NO she didn't . Miss Info just said she wasn't with them saying chinks on the radio like that no matter how much it's supposed to be 'just a joke', because Miss Info is Asian herself. Well then Miss JOnes and the other guy just started saying "you just think you're better because you're Asian" and "I'm gonna go shoot some Asians" etc. It's just BS to get ratings man, the execs will tell you the more drama the better just look at Star and Buckwild. But at no point did any Asian host say anything about Black people though, you got the story twisted.

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Unread post by George » November 17th, 2005, 7:56 am

Cause the "Tsunami Song" was not funny and it was offensive to me. Any radio station that even has the nerve to bring up such a "joke" should be burned down.

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Unread post by 100 » November 18th, 2005, 3:52 pm

Cold Bear wrote:NO she didn't . Miss Info just said she wasn't with them saying chinks on the radio like that no matter how much it's supposed to be 'just a joke', because Miss Info is Asian herself. Well then Miss JOnes and the other guy just started saying "you just think you're better because you're Asian" and "I'm gonna go shoot some Asians" etc. It's just BS to get ratings man, the execs will tell you the more drama the better just look at Star and Buckwild. But at no point did any Asian host say anything about Black people though, you got the story twisted.
naw im not talking about that same day there was something where she and that asian lady clashed and she sida something about black people.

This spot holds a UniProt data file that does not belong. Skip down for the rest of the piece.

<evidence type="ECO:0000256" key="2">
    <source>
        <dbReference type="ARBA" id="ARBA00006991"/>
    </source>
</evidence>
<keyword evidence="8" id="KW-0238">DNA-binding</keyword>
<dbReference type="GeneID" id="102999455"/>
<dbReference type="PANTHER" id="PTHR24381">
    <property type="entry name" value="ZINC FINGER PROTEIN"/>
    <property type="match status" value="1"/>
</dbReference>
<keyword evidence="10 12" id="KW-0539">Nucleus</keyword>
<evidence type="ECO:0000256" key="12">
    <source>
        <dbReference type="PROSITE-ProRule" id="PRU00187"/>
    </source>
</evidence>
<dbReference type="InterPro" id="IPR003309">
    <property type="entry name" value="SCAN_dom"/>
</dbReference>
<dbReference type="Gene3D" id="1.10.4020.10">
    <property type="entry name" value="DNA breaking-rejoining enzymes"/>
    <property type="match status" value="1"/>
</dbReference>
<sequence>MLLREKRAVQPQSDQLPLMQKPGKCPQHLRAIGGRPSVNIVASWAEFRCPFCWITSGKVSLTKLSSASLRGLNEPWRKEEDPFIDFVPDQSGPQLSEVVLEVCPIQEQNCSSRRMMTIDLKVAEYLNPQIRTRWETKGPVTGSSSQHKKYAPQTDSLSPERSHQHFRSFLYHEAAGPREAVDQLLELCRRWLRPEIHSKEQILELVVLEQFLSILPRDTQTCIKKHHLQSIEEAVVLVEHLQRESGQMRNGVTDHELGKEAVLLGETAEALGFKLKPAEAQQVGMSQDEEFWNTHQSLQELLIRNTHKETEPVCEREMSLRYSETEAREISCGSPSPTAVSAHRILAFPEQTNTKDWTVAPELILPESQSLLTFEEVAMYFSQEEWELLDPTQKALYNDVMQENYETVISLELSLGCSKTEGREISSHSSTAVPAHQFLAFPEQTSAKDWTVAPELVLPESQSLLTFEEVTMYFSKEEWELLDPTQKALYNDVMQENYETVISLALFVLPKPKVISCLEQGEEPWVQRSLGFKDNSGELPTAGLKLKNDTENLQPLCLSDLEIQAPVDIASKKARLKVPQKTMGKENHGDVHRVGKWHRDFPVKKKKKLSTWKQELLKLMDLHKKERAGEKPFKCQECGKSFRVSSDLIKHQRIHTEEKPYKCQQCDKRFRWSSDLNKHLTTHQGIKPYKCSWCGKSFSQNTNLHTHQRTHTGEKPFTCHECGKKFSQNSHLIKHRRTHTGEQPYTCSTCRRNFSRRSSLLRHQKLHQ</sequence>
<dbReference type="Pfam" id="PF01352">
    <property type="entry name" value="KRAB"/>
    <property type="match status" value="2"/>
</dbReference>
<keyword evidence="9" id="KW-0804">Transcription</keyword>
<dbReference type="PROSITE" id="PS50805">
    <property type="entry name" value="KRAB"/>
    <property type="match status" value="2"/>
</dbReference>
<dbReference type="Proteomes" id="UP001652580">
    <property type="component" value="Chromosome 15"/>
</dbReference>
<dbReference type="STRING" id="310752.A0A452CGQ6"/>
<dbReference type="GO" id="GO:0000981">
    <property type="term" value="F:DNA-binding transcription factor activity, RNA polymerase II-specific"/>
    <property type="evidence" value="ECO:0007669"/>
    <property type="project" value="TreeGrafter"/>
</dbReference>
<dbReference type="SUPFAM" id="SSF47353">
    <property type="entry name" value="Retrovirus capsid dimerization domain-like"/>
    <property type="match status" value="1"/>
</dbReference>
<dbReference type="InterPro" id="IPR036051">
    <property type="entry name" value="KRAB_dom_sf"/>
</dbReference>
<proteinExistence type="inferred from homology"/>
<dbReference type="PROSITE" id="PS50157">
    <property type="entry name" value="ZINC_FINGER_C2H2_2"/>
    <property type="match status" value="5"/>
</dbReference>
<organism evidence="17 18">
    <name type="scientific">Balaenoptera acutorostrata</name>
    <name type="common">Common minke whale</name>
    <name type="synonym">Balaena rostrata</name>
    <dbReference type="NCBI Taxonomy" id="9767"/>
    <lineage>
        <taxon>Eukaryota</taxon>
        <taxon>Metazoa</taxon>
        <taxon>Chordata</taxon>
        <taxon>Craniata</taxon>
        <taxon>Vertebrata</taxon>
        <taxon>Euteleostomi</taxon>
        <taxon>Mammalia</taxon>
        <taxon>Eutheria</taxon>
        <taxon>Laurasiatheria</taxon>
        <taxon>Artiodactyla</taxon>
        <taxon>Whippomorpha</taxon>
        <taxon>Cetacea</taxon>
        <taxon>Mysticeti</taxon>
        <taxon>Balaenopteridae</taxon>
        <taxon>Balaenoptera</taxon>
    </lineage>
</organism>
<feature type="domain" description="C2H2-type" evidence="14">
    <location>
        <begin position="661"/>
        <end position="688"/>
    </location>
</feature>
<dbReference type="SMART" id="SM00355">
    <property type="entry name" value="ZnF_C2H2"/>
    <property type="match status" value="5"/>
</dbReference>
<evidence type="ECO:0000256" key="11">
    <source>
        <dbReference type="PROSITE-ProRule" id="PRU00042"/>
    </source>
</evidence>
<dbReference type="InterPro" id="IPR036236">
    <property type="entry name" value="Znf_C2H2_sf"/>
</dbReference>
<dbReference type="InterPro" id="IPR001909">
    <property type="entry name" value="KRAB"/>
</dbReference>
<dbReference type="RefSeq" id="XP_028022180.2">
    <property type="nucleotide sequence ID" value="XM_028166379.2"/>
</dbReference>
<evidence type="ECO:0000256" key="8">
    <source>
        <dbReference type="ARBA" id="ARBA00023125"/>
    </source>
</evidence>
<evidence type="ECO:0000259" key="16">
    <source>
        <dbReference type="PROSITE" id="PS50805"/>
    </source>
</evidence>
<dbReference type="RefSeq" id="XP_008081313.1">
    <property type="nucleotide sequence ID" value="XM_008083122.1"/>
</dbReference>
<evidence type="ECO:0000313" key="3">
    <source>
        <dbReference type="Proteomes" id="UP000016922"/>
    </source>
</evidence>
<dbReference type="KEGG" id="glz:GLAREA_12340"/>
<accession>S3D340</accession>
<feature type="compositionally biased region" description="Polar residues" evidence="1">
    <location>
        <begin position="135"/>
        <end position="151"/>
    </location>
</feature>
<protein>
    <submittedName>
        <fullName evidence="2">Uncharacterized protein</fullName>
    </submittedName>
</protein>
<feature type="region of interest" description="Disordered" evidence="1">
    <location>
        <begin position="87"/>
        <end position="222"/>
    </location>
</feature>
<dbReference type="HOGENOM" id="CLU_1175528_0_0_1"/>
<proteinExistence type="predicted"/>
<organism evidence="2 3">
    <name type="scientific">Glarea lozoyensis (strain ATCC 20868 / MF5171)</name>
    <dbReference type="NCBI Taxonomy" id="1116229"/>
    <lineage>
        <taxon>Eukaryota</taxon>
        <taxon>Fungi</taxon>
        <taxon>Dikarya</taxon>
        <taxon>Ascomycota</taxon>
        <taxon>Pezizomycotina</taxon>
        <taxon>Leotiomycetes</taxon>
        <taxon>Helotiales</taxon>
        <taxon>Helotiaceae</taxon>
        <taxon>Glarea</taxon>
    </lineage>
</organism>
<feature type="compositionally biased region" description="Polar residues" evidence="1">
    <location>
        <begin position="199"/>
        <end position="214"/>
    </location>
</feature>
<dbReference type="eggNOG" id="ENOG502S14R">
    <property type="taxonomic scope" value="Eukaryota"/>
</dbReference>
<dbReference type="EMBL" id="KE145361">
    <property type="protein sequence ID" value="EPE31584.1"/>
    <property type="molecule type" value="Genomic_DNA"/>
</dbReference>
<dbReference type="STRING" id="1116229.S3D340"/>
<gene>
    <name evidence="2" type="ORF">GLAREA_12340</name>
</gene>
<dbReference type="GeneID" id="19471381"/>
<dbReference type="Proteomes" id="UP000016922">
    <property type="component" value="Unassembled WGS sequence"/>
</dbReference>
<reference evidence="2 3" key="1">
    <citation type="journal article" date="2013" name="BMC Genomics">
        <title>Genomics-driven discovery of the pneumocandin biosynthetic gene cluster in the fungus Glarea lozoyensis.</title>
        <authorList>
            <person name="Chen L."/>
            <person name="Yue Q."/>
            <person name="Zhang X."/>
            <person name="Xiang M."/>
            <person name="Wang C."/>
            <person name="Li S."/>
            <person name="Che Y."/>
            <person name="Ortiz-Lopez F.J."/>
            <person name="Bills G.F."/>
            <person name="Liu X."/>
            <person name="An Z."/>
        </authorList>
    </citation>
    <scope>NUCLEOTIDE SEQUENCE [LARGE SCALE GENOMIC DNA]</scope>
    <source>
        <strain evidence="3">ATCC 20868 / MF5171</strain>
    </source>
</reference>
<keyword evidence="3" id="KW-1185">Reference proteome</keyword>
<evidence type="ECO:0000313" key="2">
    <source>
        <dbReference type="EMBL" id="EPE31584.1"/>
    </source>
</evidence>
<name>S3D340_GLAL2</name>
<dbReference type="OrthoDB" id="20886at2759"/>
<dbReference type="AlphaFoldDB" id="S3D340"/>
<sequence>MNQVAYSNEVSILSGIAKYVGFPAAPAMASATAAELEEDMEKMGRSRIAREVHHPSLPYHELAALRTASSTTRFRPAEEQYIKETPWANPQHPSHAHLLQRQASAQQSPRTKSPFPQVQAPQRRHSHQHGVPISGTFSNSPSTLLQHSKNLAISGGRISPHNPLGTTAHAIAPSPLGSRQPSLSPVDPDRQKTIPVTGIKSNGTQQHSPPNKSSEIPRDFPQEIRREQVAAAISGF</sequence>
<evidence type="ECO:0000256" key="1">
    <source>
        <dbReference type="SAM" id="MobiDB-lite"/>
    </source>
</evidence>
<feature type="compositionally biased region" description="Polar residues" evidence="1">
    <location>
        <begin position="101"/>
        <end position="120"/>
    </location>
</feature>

and lets not forget that game those asians made about black people" real smart"

ghetoopoly!

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Unread post by thonkoboy2000 » March 25th, 2008, 3:15 pm

TRG was formed exactly cuz of this

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Unread post by flame_guards_member1 » April 9th, 2008, 4:10 pm

Are you fuckin' kidding me? I'm a white youth who was harrassed by Asian youths in the 7th grade.

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Unread post by 61deuce » April 10th, 2008, 12:44 am

flame_guards_member1 wrote:Are you fuckin' kidding me? I'm a white youth who was harrassed by Asian youths in the 7th grade.
I guess it all depend on where your from. Didn't had any problem with any race when I was going to school. Only time was when a group of Equadorian started beefing with some of my friends ... Couple fights broke off but nothing serious because the Equadorian was way out-number.

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Re: Asian youth persistently harassed by U.S. peers

Unread post by ridincitiesforever » April 30th, 2009, 12:52 am

Wow, reminds me of what I had to endure when I was a youth. Not just Hispanics that harassed me but Asian Americans also. Those kids on the article are the ones that didn't fight back, I did almost all the time. Sometimes, the results were real ugly.

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Re: Asian youth persistently harassed by U.S. peers

Unread post by Richboy17 » May 13th, 2009, 2:39 pm

Wow this shit happens in the Bronx too i dont know of now but back in the late 90's Asians were getting picked on and punked by the black and hispanic kids. I dont know how it is in Cali but in NY alot of them are soft, they either twinkies or fobs. The ghetto ones are the only ones that fight if they have 15 kids behind their back. Queens is probably the only borough with tough asians since alot of them reside in Jackson Heights,Elmhurst, and Flushing. There the blacks and hispanic kids cant punk them.

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Re: Asian youth persistently harassed by U.S. peers

Unread post by FelonOne » May 28th, 2009, 7:05 pm

damn, on the west not that much ghetto asian kids getz punked...they punk back